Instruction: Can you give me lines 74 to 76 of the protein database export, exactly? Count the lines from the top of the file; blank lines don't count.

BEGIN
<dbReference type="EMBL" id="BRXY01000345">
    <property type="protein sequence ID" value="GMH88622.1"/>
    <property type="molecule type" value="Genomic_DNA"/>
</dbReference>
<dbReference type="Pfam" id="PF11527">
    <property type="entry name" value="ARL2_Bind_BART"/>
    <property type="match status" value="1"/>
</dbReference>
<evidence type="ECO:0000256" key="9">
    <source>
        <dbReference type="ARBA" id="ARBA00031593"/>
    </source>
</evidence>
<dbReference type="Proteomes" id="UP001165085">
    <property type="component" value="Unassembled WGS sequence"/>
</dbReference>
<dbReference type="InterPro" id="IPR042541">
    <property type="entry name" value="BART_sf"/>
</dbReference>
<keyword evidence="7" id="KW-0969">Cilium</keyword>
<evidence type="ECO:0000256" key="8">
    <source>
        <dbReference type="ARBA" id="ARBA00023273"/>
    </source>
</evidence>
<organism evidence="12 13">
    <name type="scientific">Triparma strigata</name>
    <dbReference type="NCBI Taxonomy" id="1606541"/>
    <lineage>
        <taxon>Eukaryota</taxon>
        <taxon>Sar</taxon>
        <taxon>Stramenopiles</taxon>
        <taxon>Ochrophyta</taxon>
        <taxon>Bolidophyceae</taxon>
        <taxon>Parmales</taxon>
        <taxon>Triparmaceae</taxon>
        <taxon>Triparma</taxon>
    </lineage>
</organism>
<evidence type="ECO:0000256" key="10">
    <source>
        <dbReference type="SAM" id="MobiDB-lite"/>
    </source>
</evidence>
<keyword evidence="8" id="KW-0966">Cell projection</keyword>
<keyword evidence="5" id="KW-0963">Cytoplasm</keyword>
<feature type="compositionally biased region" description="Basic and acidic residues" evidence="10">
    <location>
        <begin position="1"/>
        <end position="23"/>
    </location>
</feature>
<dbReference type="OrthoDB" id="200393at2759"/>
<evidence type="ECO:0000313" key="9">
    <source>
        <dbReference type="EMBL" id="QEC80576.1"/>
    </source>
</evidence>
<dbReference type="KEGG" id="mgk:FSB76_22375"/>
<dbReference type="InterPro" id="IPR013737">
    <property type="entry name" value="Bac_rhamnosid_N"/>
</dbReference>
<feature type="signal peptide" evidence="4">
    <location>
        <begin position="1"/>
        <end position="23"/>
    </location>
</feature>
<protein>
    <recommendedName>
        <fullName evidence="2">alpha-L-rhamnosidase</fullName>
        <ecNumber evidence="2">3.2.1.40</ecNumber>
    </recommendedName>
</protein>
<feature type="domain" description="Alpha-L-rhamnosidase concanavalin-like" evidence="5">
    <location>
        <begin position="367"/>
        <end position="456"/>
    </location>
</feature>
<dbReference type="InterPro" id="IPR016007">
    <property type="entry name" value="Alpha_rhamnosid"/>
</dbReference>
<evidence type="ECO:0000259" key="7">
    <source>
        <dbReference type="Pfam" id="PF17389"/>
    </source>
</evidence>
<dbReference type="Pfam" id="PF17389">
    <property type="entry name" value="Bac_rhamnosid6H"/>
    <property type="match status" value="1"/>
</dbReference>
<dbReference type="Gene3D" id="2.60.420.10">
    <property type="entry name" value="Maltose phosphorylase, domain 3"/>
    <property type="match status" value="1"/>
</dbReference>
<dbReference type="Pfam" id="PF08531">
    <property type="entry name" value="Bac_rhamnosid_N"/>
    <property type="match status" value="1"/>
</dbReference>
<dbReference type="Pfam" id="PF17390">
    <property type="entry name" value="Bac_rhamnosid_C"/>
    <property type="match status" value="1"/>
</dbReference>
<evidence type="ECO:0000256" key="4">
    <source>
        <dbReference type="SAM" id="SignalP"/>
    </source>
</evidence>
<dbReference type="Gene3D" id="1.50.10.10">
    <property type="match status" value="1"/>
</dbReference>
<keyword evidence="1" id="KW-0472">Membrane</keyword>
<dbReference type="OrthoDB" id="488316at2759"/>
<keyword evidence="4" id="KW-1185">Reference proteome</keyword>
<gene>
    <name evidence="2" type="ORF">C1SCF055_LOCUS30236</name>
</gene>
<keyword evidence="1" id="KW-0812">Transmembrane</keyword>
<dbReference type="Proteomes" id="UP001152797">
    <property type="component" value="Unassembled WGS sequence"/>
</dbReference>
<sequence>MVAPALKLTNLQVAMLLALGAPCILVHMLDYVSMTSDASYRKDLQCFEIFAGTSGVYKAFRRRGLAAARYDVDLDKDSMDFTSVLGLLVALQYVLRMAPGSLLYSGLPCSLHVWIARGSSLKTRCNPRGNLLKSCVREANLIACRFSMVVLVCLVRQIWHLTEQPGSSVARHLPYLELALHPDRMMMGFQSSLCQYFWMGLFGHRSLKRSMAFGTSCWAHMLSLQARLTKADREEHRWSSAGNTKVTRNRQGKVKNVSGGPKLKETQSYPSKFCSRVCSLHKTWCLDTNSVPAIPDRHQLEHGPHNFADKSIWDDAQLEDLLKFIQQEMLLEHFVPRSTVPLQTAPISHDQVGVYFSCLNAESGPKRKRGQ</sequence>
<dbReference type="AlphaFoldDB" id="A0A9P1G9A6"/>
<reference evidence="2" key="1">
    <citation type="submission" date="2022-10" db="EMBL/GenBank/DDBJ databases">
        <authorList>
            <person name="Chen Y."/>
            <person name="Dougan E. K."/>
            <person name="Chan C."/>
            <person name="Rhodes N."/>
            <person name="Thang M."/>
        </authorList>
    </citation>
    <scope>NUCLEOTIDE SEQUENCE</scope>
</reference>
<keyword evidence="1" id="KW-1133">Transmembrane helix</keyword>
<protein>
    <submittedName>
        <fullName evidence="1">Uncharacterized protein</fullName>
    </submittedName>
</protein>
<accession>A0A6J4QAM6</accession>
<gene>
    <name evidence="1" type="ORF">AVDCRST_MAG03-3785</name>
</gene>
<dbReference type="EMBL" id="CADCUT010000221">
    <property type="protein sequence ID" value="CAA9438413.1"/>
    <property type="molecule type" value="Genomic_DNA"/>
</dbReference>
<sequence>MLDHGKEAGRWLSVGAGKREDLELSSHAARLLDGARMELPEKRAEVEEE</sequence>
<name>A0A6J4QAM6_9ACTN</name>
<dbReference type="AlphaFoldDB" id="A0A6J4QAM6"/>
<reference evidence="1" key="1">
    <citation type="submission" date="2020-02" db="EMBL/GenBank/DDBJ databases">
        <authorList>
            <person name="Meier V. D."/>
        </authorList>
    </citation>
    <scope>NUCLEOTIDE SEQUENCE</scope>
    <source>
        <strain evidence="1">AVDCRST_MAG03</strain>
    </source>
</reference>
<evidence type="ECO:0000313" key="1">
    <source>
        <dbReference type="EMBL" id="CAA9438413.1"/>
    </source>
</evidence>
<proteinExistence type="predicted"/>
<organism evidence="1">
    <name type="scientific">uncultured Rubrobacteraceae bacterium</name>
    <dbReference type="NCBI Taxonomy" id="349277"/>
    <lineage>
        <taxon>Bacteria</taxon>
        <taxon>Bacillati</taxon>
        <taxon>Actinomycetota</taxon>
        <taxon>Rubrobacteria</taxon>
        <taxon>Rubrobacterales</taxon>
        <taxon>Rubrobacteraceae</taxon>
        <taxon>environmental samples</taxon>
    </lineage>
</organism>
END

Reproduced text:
</protein>
<feature type="domain" description="Alpha-L-rhamnosidase concanavalin-like" evidence="5">
    <location>